Form

jQuery UI includes some widgets that are very useful for forms of any kind. If you've rolled a theme and are using the jQuery and jQuery UI files then you'll need only a few lines of code to use some of these features.

Here is a quick guide on using the widgets and methods than come with jQuery UI.

Thanks for stopping by. Play around with the form and click on the ? icon to see how to use jQueryUI to recreate these effects.

?

Autocomplete

Autocomplete has made forms easier for all of us out at some stage. jQuery "Autocomplete" can be added with the following lines of code. List your items as below for "availableTags" then specify the "ID" to which the Autocomplete applies. For example:

$(function() {
 var availableTags = [
  "Alpha",
  "Beta"
 ];
$( "#myinput" ).autocomplete({
source: availableTags
 });
});

Then in your form you will need an <input...> with the "ID" you specified above (do not include a "type" for the input):

<input id="myinput" />
?

Date Pickers

"Datepickers" make the act of adding a date easier for users and can allow you to control how a date is submitted in a form. All you need are the following lines of jQuery and a corresponding "input" with the "ID" of "datepicker":

$(function() {
$( "#datepicker" ).datepicker();
...

As with all jQuery UI widgets there are many options to allow you to further define the interaction of the user. For example, by adding a minimum and maxiumum date we've been able to ensure the user is between 18-100 years of age:

$(function() {
$( "#datepicker" ).datepicker({ 
	minDate: "-100Y", maxDate: "-18Y" ,
});
});
<input type="text" id="datepicker" />
?

Great! Then you'll know you can keep up with the latest at the the jQuery Blog!

Great! Be sure to check out their Getting Started guide.

Effects

The jQuery UI effects are another great feature. Here is an example of the "show", "hide" and "removeClass" and "addClass" effects.

A message will display below the <select>... tag here depending on the option you choose. The <div> with the message is hidden to begin with:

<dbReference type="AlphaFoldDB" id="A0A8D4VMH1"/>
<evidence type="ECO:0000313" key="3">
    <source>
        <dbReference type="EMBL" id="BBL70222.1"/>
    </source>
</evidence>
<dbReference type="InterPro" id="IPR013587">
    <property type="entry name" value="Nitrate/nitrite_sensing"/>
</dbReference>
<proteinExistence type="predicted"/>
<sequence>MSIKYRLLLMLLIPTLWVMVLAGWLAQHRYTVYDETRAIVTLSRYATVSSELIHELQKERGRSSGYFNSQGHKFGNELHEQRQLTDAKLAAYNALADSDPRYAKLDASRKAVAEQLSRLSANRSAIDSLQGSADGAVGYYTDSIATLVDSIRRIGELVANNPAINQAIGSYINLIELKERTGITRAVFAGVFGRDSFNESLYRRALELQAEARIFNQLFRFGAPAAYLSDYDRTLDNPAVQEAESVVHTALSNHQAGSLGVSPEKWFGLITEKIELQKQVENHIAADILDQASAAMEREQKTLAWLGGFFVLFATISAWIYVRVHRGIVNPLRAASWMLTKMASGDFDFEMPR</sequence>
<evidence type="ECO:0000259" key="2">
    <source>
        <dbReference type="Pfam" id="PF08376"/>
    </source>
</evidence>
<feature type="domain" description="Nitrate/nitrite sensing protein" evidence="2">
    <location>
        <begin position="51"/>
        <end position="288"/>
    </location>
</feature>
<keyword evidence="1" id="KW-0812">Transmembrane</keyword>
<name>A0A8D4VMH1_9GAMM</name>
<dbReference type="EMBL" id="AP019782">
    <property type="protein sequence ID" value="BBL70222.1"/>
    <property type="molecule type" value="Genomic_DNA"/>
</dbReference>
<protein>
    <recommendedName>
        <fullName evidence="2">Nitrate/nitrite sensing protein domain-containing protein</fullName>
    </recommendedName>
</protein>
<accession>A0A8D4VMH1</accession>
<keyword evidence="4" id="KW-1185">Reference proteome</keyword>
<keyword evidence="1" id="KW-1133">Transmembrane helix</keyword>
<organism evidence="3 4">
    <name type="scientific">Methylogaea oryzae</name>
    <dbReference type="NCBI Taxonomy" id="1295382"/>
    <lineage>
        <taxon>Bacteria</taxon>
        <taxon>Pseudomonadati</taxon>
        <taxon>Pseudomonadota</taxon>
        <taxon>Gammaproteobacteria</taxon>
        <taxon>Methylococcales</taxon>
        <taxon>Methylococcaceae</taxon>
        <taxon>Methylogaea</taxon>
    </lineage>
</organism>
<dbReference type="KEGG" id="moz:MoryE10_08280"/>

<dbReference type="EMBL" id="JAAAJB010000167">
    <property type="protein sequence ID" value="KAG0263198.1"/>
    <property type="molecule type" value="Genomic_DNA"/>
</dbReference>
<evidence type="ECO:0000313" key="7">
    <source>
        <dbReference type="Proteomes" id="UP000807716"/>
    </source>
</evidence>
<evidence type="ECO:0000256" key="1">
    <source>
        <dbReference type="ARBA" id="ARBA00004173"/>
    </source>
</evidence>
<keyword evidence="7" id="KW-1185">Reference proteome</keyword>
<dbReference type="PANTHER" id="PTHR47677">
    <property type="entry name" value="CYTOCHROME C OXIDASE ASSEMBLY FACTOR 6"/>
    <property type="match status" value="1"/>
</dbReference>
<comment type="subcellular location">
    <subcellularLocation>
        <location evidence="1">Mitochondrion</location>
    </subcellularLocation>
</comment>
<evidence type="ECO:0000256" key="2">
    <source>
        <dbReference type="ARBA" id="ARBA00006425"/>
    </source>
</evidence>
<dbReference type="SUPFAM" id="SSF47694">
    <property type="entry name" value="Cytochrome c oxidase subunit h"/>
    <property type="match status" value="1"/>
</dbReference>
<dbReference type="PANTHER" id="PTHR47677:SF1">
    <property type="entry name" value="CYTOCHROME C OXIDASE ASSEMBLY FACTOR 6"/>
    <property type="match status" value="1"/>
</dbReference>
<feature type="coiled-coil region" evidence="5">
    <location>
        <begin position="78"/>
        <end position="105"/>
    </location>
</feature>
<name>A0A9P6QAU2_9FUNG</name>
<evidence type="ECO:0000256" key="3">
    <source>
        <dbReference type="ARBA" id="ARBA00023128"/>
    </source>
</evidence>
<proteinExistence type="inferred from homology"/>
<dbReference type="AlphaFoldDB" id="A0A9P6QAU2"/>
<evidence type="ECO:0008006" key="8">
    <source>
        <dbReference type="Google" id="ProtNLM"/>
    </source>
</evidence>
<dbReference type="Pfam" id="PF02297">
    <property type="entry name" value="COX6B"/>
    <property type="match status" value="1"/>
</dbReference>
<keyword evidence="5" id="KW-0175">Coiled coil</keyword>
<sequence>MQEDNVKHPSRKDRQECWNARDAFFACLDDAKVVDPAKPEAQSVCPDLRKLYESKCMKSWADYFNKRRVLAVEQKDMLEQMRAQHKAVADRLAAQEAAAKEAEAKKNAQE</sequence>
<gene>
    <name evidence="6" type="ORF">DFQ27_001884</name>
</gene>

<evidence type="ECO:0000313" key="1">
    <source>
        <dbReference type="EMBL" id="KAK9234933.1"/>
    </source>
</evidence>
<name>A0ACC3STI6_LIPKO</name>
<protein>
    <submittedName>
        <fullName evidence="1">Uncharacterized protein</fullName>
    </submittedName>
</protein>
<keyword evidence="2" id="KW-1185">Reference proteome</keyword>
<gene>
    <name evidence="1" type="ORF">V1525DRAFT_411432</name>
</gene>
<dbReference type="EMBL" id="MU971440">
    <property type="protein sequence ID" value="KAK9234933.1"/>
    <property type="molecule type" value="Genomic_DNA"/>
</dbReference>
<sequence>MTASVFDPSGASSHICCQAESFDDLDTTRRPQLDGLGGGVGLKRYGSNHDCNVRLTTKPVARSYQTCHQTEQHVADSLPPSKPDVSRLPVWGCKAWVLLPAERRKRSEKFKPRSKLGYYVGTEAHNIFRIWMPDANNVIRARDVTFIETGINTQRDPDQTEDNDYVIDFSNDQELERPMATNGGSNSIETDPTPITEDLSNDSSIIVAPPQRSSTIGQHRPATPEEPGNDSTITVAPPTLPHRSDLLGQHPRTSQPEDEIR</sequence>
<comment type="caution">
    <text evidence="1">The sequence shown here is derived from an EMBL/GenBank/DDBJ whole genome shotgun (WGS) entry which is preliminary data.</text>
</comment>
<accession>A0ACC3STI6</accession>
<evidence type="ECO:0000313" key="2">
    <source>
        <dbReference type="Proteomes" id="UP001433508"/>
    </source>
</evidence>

$("#myanswer").hide();

Next we check whether the value of the <select>... has changed and if it has changed to "myoption" then we "show" the appropriate message (a <div> with the "ID" 'myanswer'):


$("#myselect").change(function() {
	if ( $("#myselect").val() == "myoption"){
		$("#myanswer").show();
    }
});

The above code will be added with your jQuery files while the select below goes in your form.


<select id="myselect">
	<option value="myoption">I'm lovin it!</option>
</select>
<div id="myanswer">The answer</div>

There's no need for any css here as jQuery does all the work for you.

?

You hit the submit button!

Dialog Boxes

$( "#mydialog" ).dialog();

For your HTML:

<div id="mydialog" title="My Title">
<p>My Text</p>
</div>

We've used a dialog box here which reacts to clicking the submit button. Click the button to see!


$('#mydialog').dialog({
	autoOpen: false
});
$('#mysubmit').click(function() {
	$('#mydialog').dialog('open');
});
});

Buttons

To complement the style of the rest of you form the jQuery UI theme will style your buttons up for you, too. Add the following lines to your code:

$( "input:submit, a, button", "#editable" ).button();

For your HTML:

<input type="submit" value="Submit" />

1. Download or Roll a Theme.

The folks over at jQuery UI have a really handy theme roller. You can download one of many pre-existing themes or roll your own. The great thing about using jQuery themes is that you're styling is taken care of.

Once you have chosen your theme you can download it with the jQuery and jQuery UI js files with the core and optional components you would like. If you're using effects like "bounce" or widgets like "accordion" you must ensure they are selected for download.

The download comes in a handy .zip file which contains the requisite js and css files as well as those lovely icons you saw when rolling the theme. Include all of these in your HTML file (see below).

Visit the jQuery UI Theme Roller

2. Include the files and the relevant js.

Once you have all of your files be sure to include them in your HTML file:


<link rel="stylesheet" href="css/jquery-ui-1.8.16.custom.css" type="text/css" media="screen" />
...
<script type="text/javascript" src="js/jquery-1.6.2.min.js"></script>  
<script type="text/javascript" src="js/jquery-ui-1.8.16.custom.min.js"></script>

When you're using any of the jQuery UI widgets or effects you will need to include a call to them. To do this you will need to add some code similar to the following code below the files included above:


<script>
$(function() {
	$( "#my-accordion" ).accordion();
});
</script>

So your page will look something like this:


<link rel="stylesheet" href="css/jquery-ui-1.8.16.custom.css" type="text/css" media="screen" />
...
<script type="text/javascript" src="js/jquery-1.6.2.min.js"></script>  
<script type="text/javascript" src="js/jquery-ui-1.8.16.custom.min.js"></script>
<script>
$(function() {
	$( "#my-accordion" ).accordion();
});
</script>

In the tutorial, when we ask you to add the code we're talking about the calls to the relevant widget - the code below your jQuery files.

3. Add in the HTML

Finally, you'll usually need to add specific HTML tags or ID's to make the widgets work. This should be added in your HTML where you'd like the element to display and an example of HTML code will be provided with ID's you can customise.